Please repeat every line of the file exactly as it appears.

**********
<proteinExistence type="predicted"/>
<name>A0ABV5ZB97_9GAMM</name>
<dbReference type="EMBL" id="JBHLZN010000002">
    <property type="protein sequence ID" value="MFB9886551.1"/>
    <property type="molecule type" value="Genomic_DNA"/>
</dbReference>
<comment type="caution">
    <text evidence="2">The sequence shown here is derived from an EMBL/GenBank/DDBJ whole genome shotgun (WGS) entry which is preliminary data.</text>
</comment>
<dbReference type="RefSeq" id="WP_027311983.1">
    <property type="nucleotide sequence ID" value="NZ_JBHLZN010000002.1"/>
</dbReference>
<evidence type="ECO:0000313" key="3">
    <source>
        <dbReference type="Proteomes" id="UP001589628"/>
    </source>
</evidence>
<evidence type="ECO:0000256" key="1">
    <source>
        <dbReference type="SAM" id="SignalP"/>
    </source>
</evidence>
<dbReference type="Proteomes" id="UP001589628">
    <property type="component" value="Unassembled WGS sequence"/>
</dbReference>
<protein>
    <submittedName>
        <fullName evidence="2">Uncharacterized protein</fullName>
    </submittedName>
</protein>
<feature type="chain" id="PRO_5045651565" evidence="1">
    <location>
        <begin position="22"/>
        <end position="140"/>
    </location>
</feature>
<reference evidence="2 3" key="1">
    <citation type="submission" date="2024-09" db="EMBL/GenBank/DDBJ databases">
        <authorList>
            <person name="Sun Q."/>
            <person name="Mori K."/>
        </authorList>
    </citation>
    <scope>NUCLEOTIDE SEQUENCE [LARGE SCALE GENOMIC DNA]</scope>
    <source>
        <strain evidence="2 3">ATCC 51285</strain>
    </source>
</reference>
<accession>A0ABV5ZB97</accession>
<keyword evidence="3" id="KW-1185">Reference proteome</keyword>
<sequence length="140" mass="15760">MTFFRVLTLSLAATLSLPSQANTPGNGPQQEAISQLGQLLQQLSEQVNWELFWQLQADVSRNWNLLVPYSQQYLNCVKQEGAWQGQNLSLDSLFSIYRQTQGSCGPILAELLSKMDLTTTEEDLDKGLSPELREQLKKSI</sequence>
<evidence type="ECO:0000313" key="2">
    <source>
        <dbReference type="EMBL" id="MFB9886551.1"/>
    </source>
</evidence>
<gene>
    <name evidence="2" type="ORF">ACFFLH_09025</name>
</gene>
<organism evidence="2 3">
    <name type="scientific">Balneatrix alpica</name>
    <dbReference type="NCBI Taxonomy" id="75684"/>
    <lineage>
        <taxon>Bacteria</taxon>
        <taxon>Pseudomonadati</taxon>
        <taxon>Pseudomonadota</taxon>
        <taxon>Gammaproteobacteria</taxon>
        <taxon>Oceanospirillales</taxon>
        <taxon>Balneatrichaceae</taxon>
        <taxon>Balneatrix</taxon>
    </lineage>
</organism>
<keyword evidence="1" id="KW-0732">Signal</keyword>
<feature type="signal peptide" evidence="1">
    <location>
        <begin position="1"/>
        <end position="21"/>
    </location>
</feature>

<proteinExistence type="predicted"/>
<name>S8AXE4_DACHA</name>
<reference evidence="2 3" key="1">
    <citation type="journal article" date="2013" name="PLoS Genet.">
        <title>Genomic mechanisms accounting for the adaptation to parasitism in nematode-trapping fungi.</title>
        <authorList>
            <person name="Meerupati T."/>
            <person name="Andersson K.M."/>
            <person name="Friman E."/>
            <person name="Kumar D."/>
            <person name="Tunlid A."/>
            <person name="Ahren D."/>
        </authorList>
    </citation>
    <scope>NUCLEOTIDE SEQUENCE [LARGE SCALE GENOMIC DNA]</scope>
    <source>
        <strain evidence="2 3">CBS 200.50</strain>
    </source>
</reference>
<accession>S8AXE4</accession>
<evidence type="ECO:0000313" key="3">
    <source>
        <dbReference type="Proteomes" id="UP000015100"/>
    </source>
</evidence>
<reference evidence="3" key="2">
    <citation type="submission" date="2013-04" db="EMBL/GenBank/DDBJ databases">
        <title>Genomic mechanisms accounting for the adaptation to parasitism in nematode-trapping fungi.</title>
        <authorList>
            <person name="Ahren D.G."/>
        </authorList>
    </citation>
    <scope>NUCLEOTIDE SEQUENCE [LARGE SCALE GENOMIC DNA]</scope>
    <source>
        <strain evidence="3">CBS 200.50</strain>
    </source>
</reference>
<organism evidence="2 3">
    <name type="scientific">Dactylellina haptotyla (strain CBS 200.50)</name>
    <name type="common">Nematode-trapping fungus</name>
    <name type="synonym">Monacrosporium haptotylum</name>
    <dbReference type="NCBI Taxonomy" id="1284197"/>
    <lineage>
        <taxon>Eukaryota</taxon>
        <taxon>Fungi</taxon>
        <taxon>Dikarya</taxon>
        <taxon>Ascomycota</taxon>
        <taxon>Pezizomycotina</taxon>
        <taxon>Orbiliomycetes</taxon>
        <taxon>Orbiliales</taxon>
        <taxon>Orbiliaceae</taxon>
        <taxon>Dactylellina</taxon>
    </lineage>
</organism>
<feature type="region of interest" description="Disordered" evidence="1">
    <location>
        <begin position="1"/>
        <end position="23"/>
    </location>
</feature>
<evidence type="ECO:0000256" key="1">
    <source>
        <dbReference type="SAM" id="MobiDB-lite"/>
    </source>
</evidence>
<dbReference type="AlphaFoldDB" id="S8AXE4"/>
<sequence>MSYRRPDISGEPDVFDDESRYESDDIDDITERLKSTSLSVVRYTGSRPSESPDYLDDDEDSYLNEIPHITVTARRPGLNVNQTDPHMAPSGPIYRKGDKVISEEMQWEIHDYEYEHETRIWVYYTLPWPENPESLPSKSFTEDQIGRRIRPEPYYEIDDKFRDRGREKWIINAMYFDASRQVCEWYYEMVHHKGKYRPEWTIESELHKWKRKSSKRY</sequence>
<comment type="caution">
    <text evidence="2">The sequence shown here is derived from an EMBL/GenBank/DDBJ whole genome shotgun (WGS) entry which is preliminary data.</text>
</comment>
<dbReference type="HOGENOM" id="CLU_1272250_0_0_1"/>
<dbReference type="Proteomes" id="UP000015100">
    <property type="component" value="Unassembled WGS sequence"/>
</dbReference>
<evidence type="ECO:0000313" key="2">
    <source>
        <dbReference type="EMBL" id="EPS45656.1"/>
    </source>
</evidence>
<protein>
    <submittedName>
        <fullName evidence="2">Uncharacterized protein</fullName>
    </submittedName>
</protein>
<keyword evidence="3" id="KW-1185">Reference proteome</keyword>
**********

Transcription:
<proteinExistence type="predicted"/>
<name>A0ABV5ZB97_9GAMM</name>
<dbReference type="EMBL" id="JBHLZN010000002">
    <property type="protein sequence ID" value="MFB9886551.1"/>
    <property type="molecule type" value="Genomic_DNA"/>
</dbReference>
<comment type="caution">
    <text evidence="2">The sequence shown here is derived from an EMBL/GenBank/DDBJ whole genome shotgun (WGS) entry which is preliminary data.</text>
</comment>
<dbReference type="RefSeq" id="WP_027311983.1">
    <property type="nucleotide sequence ID" value="NZ_JBHLZN010000002.1"/>
</dbReference>
<evidence type="ECO:0000313" key="3">
    <source>
        <dbReference type="Proteomes" id="UP001589628"/>
    </source>
</evidence>
<evidence type="ECO:0000256" key="1">
    <source>
        <dbReference type="SAM" id="SignalP"/>
    </source>
</evidence>
<dbReference type="Proteomes" id="UP001589628">
    <property type="component" value="Unassembled WGS sequence"/>
</dbReference>
<protein>
    <submittedName>
        <fullName evidence="2">Uncharacterized protein</fullName>
    </submittedName>
</protein>
<feature type="chain" id="PRO_5045651565" evidence="1">
    <location>
        <begin position="22"/>
        <end position="140"/>
    </location>
</feature>
<reference evidence="2 3" key="1">
    <citation type="submission" date="2024-09" db="EMBL/GenBank/DDBJ databases">
        <authorList>
            <person name="Sun Q."/>
            <person name="Mori K."/>
        </authorList>
    </citation>
    <scope>NUCLEOTIDE SEQUENCE [LARGE SCALE GENOMIC DNA]</scope>
    <source>
        <strain evidence="2 3">ATCC 51285</strain>
    </source>
</reference>
<accession>A0ABV5ZB97</accession>
<keyword evidence="3" id="KW-1185">Reference proteome</keyword>
<sequence length="140" mass="15760">MTFFRVLTLSLAATLSLPSQANTPGNGPQQEAISQLGQLLQQLSEQVNWELFWQLQADVSRNWNLLVPYSQQYLNCVKQEGAWQGQNLSLDSLFSIYRQTQGSCGPILAELLSKMDLTTTEEDLDKGLSPELREQLKKSI</sequence>
<evidence type="ECO:0000313" key="2">
    <source>
        <dbReference type="EMBL" id="MFB9886551.1"/>
    </source>
</evidence>
<gene>
    <name evidence="2" type="ORF">ACFFLH_09025</name>
</gene>
<organism evidence="2 3">
    <name type="scientific">Balneatrix alpica</name>
    <dbReference type="NCBI Taxonomy" id="75684"/>
    <lineage>
        <taxon>Bacteria</taxon>
        <taxon>Pseudomonadati</taxon>
        <taxon>Pseudomonadota</taxon>
        <taxon>Gammaproteobacteria</taxon>
        <taxon>Oceanospirillales</taxon>
        <taxon>Balneatrichaceae</taxon>
        <taxon>Balneatrix</taxon>
    </lineage>
</organism>
<keyword evidence="1" id="KW-0732">Signal</keyword>
<feature type="signal peptide" evidence="1">
    <location>
        <begin position="1"/>
        <end position="21"/>
    </location>
</feature>

<proteinExistence type="predicted"/>
<name>S8AXE4_DACHA</name>
<reference evidence="2 3" key="1">
    <citation type="journal article" date="2013" name="PLoS Genet.">
        <title>Genomic mechanisms accounting for the adaptation to parasitism in nematode-trapping fungi.</title>
        <authorList>
            <person name="Meerupati T."/>
            <person name="Andersson K.M."/>
            <person name="Friman E."/>
            <person name="Kumar D."/>
            <person name="Tunlid A."/>
            <person name="Ahren D."/>
        </authorList>
    </citation>
    <scope>NUCLEOTIDE SEQUENCE [LARGE SCALE GENOMIC DNA]</scope>
    <source>
        <strain evidence="2 3">CBS 200.50</strain>
    </source>
</reference>
<accession>S8AXE4</accession>
<evidence type="ECO:0000313" key="3">
    <source>
        <dbReference type="Proteomes" id="UP000015100"/>
    </source>
</evidence>
<reference evidence="3" key="2">
    <citation type="submission" date="2013-04" db="EMBL/GenBank/DDBJ databases">
        <title>Genomic mechanisms accounting for the adaptation to parasitism in nematode-trapping fungi.</title>
        <authorList>
            <person name="Ahren D.G."/>
        </authorList>
    </citation>
    <scope>NUCLEOTIDE SEQUENCE [LARGE SCALE GENOMIC DNA]</scope>
    <source>
        <strain evidence="3">CBS 200.50</strain>
    </source>
</reference>
<organism evidence="2 3">
    <name type="scientific">Dactylellina haptotyla (strain CBS 200.50)</name>
    <name type="common">Nematode-trapping fungus</name>
    <name type="synonym">Monacrosporium haptotylum</name>
    <dbReference type="NCBI Taxonomy" id="1284197"/>
    <lineage>
        <taxon>Eukaryota</taxon>
        <taxon>Fungi</taxon>
        <taxon>Dikarya</taxon>
        <taxon>Ascomycota</taxon>
        <taxon>Pezizomycotina</taxon>
        <taxon>Orbiliomycetes</taxon>
        <taxon>Orbiliales</taxon>
        <taxon>Orbiliaceae</taxon>
        <taxon>Dactylellina</taxon>
    </lineage>
</organism>
<feature type="region of interest" description="Disordered" evidence="1">
    <location>
        <begin position="1"/>
        <end position="23"/>
    </location>
</feature>
<evidence type="ECO:0000256" key="1">
    <source>
        <dbReference type="SAM" id="MobiDB-lite"/>
    </source>
</evidence>
<dbReference type="AlphaFoldDB" id="S8AXE4"/>
<sequence>MSYRRPDISGEPDVFDDESRYESDDIDDITERLKSTSLSVVRYTGSRPSESPDYLDDDEDSYLNEIPHITVTARRPGLNVNQTDPHMAPSGPIYRKGDKVISEEMQWEIHDYEYEHETRIWVYYTLPWPENPESLPSKSFTEDQIGRRIRPEPYYEIDDKFRDRGREKWIINAMYFDASRQVCEWYYEMVHHKGKYRPEWTIESELHKWKRKSSKRY</sequence>
<comment type="caution">
    <text evidence="2">The sequence shown here is derived from an EMBL/GenBank/DDBJ whole genome shotgun (WGS) entry which is preliminary data.</text>
</comment>
<dbReference type="HOGENOM" id="CLU_1272250_0_0_1"/>
<dbReference type="Proteomes" id="UP000015100">
    <property type="component" value="Unassembled WGS sequence"/>
</dbReference>
<evidence type="ECO:0000313" key="2">
    <source>
        <dbReference type="EMBL" id="EPS45656.1"/>
    </source>
</evidence>
<protein>
    <submittedName>
        <fullName evidence="2">Uncharacterized protein</fullName>
    </submittedName>
</protein>
<keyword evidence="3" id="KW-1185">Reference proteome</keyword>